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Introduction Chapter 1 Chapter 2 Chapter 3 Chapter 4

 Chapter 4 - Bishops Too

Do Bishops Have A Sexual Orientation?

Aug 1, 2006

The question of sexual orientation is not just an American question or merely a Catholic concern let alone the sole focus of Roman Catholic clergy. But it is an important human question in which religion, and Catholicism in particular, ought to take a lead in addressing—because justice and human rights are at stake every bit as much in this area as in issues of racial, religious, and ethnic justice.

One incident that brings the issue to mind is an Associated Press release on March 3, 2006 that notes that the publisher of a weekly newspaper in Cameroon (where homosexuality is illegal) was sentenced to four months in jail for publishing the names of people alleged to be gay or lesbian. (A Catholic Bishop was among those named.) The publication and subsequent trial led to a spike of anti-gay riots.

So much for understanding and tolerance—and rationality for that matter!

If a journalist publishes the names of people and identifies them as heterosexual is he also subject to the threat of incarceration?

Sex Not A Private-Personal Matter For a Priest

The declaration of sexuality for a priest is not a private matter. His promise of celibacy makes the promise of his sexual life an open book.

Religious celibacy is a freely chosen, dynamic state, usually vowed (promised) that involves an honest and sustained attempt to live without direct sexual gratification, in order to serve others productively, for a spiritual motive. [Oxford Companion to Christian Thought]

Catholic priests and religious are among an extremely small group of human beings who make their sexual practice—lack of it—public. The Church and the priest actually guarantee that clergy are sexually safe because a priest cannot be ordained or maintain his ministry if he is not celibate.

Some theologians who do not know the essence and the constant church teaching about celibacy try to rationalize that celibacy means only to remain unmarried. That is not what canon law says:

Clerics are obliged to observe perfect and perpetual continence for the sake of the kingdom of heaven and therefore are obliged to observe celibacy, which is a special gift of God, by which sacred ministers can adhere more easily to Christ with an undivided heart and can more freely dedicate themselves to the service of God and humankind. (Canon 277)

Recently a priest-canon lawyer-from Catholic University of America argued, “In as much as celibacy refers to the obligation of remaining unmarried, no priest violates this obligation by sexual misconduct with minors or vulnerable adults. He does violate, however, his obligation of continence when he engages in any kind of sexual relationship.”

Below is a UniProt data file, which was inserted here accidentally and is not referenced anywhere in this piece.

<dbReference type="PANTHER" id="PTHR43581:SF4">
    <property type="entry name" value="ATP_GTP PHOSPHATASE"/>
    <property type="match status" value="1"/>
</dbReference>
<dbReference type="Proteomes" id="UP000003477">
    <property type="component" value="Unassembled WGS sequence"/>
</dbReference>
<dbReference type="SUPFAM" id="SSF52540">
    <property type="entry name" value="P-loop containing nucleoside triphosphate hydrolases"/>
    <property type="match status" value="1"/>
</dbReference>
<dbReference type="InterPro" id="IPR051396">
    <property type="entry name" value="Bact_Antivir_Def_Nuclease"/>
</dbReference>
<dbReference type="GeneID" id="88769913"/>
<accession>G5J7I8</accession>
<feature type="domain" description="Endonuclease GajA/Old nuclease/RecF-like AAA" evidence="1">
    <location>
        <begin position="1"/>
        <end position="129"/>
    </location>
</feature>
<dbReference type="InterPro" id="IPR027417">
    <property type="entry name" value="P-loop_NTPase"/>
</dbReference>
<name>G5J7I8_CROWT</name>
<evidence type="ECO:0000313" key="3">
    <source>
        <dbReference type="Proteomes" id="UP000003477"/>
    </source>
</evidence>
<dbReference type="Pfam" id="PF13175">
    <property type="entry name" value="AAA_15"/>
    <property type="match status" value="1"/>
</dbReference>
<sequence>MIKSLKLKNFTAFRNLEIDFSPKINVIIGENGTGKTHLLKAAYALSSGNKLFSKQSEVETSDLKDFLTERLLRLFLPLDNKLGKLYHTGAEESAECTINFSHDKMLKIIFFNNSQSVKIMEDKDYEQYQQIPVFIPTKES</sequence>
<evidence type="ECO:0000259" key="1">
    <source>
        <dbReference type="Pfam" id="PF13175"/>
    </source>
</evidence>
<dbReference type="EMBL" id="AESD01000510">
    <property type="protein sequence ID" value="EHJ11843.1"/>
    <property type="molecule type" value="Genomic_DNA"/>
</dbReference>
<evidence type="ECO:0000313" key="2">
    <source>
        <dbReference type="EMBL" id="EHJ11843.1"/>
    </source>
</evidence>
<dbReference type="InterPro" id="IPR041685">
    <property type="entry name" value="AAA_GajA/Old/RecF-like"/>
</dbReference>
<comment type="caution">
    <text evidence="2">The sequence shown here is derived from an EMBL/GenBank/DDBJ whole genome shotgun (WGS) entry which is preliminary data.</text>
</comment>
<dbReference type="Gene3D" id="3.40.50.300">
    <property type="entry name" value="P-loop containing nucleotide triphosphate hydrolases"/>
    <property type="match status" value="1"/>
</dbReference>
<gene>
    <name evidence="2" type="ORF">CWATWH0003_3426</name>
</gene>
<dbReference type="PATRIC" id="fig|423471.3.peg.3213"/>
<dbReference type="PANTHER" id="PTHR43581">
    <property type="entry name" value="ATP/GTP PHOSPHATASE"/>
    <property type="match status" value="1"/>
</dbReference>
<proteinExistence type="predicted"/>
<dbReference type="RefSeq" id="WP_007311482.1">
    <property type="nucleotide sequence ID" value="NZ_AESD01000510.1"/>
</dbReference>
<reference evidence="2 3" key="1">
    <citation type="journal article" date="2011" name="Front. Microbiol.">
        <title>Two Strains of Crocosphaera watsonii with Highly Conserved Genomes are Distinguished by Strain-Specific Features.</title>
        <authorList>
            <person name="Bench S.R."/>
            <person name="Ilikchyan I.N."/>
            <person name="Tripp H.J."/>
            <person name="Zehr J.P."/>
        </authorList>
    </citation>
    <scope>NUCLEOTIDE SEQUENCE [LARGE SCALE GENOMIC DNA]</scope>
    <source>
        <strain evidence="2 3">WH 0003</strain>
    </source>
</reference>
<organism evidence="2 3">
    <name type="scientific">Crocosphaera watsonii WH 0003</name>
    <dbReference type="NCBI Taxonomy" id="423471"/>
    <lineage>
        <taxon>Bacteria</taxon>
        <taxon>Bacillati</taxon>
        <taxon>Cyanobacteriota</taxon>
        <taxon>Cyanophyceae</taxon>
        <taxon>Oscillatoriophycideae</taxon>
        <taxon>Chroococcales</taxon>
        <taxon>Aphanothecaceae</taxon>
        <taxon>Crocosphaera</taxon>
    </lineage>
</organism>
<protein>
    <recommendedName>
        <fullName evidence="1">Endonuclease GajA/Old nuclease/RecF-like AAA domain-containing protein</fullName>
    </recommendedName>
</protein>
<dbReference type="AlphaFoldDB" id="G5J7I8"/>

This is an argument cut from the same cloth posed by a religious superior that made the claim that “two or three failures in a year do not constitute a violation of celibacy.” I responded at the time that his reasoning means that a priest may abuse three minors a year and still claim celibacy; or even more audaciously, a priest could impregnate two or three women in a year and still claim celibacy.

A priest who was being investigated by the police protested that he was “celibate”—he had had sex with only 4 women and 10 men in the dozen years since his ordination. Another priest who was admitted to a hospital and diagnosed with AIDS claimed that such a conclusion was impossible since he was a “celibate.” The medical conclusion stood. This kind of reasoning is fallacious and insidious. Catholic lay people do not buy it; and bishops shouldn’t either.

But even educated and sophisticated priests like Andrew Greeley fail to make the distinction between the nominal identification “celibate”—a person who takes the vow—and a person who is practicing sexual abstinence. Scientific surveys conducted in connection with the Los Angeles Times render a conclusion by Greeley that priests are the “happiest” men in America. Greeley calls this group “celibates,” but no real effort is expended to determine the actual pattern and practice of celibacy.

Failures In Practice

Certainly failures in the practice of celibacy are possible. Masturbation is the most common sexual “sin” that bishops and priests commit. Most lay people would grant clergy a dispensation for that failure even when they hold themselves to a higher standard. They will not go along with sexual relationships with minors. No excuses. That behavior does not fall under the rubric of celibacy, neither does an on-going relationship with a woman or man, nor does the use of pornography. A failure can be understood; a pattern of behavior is different. Forgiveness of a failure is not denied, but hypocrisy is intolerable.